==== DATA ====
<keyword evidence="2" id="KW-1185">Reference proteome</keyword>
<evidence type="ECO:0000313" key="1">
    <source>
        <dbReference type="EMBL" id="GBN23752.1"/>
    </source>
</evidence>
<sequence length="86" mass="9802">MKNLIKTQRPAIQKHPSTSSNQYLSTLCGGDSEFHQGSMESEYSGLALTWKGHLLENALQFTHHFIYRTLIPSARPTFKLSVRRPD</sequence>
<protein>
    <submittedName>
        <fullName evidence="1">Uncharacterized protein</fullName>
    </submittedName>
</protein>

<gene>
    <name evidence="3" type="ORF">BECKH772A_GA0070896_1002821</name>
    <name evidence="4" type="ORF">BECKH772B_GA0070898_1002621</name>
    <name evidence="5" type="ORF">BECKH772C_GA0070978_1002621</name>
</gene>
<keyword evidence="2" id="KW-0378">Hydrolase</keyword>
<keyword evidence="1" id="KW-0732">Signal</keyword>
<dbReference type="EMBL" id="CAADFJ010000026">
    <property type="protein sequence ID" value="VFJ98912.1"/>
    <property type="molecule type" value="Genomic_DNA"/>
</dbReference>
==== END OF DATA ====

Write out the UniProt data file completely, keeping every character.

<keyword evidence="2" id="KW-1185">Reference proteome</keyword>
<evidence type="ECO:0000313" key="1">
    <source>
        <dbReference type="EMBL" id="GBN23752.1"/>
    </source>
</evidence>
<sequence length="86" mass="9802">MKNLIKTQRPAIQKHPSTSSNQYLSTLCGGDSEFHQGSMESEYSGLALTWKGHLLENALQFTHHFIYRTLIPSARPTFKLSVRRPD</sequence>
<protein>
    <submittedName>
        <fullName evidence="1">Uncharacterized protein</fullName>
    </submittedName>
</protein>

<gene>
    <name evidence="3" type="ORF">BECKH772A_GA0070896_1002821</name>
    <name evidence="4" type="ORF">BECKH772B_GA0070898_1002621</name>
    <name evidence="5" type="ORF">BECKH772C_GA0070978_1002621</name>
</gene>
<keyword evidence="2" id="KW-0378">Hydrolase</keyword>
<keyword evidence="1" id="KW-0732">Signal</keyword>
<dbReference type="EMBL" id="CAADFJ010000026">
    <property type="protein sequence ID" value="VFJ98912.1"/>
    <property type="molecule type" value="Genomic_DNA"/>
</dbReference>